Kannada Pride: Siddramaiah’s return revives state flag move
The state of Karnataka has always resonated with feelings of integrity. The regional anthem proudly starts with the line: “Hey Mother Karnataka, who is a great daughter of Mother Bharathi (India), hail thee (Jai Bharata Jananiya Tanujaate Jayahe Karnataka Maate)”.
Bengaluru: The state of Karnataka has always resonated with feelings of integrity. The regional anthem proudly starts with the line: “Hey Mother Karnataka, who is a great daughter of Mother Bharathi (India), hail thee (Jai Bharata Jananiya Tanujaate Jayahe Karnataka Maate)”.
The state which hosts most of the important research and science facilities of the country and India’s iT capital Bengaluru is known for its cosmopolitan culture. The hostility towards the Hindi language is minimal when compared to the neighbouring states. The presence of the national parties has been dominant from the formative days of the state.
Karnataka has given the first Commander-in-Chief of the Indian army, Field Marshal Kodandera Madappa Cariappa, who led the Indian forces on the western front during the India-Pakistan hostilities of 1947, as also General Kodendera Subbayya Thimayya, who served as Chief of the Army Staff from 1957 to 1961 in the crucial years leading up to the conflict with China in 1962.
The erstwhile Mysuru princely state was the first to sign the instrument of accession among the 544 princely states that existed at the time of the independence of India. Mysuru King Jayachamarajendra Wadiyar, who owned an aeroplane, gifted it to Sardar Vallabhbhai Patel for his travels across the sub-continent. The act of the Mysuru king inspired many other princely states to join the Indian federation, says Arun Javagal, a Kannada activist.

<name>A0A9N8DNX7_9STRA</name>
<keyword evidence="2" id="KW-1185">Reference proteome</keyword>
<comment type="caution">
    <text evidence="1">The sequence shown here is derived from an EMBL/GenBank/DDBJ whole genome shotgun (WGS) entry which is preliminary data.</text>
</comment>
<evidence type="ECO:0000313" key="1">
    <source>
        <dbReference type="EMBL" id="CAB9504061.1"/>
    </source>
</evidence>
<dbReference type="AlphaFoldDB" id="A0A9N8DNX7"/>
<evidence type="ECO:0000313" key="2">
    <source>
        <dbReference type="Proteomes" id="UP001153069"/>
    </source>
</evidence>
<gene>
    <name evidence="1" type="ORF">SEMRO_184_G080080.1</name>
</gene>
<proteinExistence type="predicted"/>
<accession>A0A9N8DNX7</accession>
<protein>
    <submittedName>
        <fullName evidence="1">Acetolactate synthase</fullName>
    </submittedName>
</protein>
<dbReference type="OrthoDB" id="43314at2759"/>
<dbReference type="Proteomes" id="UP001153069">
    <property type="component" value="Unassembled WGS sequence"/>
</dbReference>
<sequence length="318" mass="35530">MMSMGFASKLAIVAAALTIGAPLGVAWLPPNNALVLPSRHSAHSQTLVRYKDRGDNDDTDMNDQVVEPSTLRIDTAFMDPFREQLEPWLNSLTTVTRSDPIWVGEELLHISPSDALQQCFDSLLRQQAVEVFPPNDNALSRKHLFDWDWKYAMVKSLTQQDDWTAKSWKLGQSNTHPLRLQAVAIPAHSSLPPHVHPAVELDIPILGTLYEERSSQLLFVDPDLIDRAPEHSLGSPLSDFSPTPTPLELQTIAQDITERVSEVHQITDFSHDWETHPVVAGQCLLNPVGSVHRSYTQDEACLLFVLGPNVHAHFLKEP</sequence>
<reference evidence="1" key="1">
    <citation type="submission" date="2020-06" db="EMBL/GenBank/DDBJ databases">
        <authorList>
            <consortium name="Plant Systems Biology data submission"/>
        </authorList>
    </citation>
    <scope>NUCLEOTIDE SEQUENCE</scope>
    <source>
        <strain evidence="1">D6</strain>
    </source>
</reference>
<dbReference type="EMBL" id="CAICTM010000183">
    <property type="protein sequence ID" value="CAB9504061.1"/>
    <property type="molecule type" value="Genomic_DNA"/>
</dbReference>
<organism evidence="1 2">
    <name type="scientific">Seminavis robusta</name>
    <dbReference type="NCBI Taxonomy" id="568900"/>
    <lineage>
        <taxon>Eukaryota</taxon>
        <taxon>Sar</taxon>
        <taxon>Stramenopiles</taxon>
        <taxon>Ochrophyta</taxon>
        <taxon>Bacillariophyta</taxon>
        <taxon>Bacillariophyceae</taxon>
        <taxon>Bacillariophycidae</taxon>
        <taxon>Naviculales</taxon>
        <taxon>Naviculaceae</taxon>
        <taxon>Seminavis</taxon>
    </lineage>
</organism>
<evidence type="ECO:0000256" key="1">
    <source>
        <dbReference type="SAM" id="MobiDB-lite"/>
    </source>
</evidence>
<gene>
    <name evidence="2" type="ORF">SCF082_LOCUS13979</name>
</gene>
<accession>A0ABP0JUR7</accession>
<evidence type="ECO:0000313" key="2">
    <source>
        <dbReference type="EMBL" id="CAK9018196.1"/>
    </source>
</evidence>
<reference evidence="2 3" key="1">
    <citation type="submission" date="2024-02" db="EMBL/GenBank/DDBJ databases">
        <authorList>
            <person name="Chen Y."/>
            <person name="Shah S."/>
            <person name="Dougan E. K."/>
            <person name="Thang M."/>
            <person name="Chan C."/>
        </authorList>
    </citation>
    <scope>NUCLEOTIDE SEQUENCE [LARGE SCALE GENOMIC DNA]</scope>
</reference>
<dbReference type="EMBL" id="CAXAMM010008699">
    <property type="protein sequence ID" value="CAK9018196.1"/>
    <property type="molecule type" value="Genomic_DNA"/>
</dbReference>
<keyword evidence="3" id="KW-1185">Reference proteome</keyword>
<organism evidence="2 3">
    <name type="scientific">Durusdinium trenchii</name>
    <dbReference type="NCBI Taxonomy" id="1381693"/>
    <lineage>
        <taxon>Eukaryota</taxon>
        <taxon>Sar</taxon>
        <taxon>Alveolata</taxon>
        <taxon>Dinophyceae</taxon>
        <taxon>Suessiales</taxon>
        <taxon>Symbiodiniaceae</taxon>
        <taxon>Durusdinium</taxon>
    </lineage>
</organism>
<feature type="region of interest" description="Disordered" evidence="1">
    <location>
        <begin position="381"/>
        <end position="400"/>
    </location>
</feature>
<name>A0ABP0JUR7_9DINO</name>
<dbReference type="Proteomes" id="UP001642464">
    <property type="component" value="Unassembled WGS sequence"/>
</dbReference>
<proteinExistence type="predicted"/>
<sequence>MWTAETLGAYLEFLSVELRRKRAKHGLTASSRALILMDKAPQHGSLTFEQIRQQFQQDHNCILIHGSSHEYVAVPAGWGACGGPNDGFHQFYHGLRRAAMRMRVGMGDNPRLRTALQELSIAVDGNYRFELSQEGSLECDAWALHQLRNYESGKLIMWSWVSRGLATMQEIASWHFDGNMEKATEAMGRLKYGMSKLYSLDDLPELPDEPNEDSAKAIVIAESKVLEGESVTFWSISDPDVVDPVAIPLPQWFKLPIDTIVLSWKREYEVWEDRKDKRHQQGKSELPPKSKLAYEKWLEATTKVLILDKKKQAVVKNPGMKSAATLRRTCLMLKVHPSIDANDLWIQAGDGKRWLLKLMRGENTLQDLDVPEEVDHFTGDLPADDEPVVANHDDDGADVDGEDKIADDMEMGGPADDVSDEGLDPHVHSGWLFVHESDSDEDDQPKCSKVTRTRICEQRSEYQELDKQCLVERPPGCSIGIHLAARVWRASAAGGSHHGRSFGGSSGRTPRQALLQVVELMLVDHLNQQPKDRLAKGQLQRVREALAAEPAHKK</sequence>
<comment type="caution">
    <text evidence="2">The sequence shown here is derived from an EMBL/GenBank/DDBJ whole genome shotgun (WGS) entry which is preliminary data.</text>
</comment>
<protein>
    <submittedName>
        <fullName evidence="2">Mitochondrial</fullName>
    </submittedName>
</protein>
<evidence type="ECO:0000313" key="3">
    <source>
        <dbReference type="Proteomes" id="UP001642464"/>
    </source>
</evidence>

“However, the continuous steps taken by the Union government undermining the sovereignty of the state since the beginning were opposed. In the United States, every state has its own constitution. Australia with a 2 crore population has separate flags for states. The idea of having a separate flag should not be seen as hostility towards the country. Sub nationalism will not challenge the integrity of the country,” he says.
The Siddaramaiah-led Congress government in Karnataka between 2013 to 2018, sent a proposal to the Central government for a separate flag for the state. The Central government has not responded yet. The successive JD-S and Congress coalition government led by H.D. Kumaraswamy had stated that they won’t follow up on this. Now that Siddaramaiah is back at the helm, the discussion on a separate flag has come to the fore again.
Javagal states that more and more matters are being moved into the Union list from the state list. The first CM of Karnataka K.C. Reddy and Sahukar T. Channaiah who represented Mysuru state in the constituent assembly had vehemently opposed Central dominance. K.C. Reddy had questioned then Prime Minister Jawaharlal Nehru on this. The state already has a separate emblem, so why not a flag? Javagal questioned.
The people are becoming aware of the centralisation policy and the reaction could be seen in the merger proposal of the local Nandini brand with Amul. Chief Minister Siddramaiah, IT and BT Minister Priyank Kharge and many others are strongly opposing the imposition of interests of the people from north India. The policy makers should keep in mind what happened to Russia and other great kingdoms in history which used force. India should adopt a genuine federal structure, Javagal says.
Kannada activist Ashok Chandaragi opined that the separate flag would definitely challenge the idea of nationalism it is not a good idea in the interest of the nation. Having a separate emblem is a different matter, he adds.
The regional languages will gain prominence in the coming days. The PMO rectified a concern over Kannada language in 24 hours recently.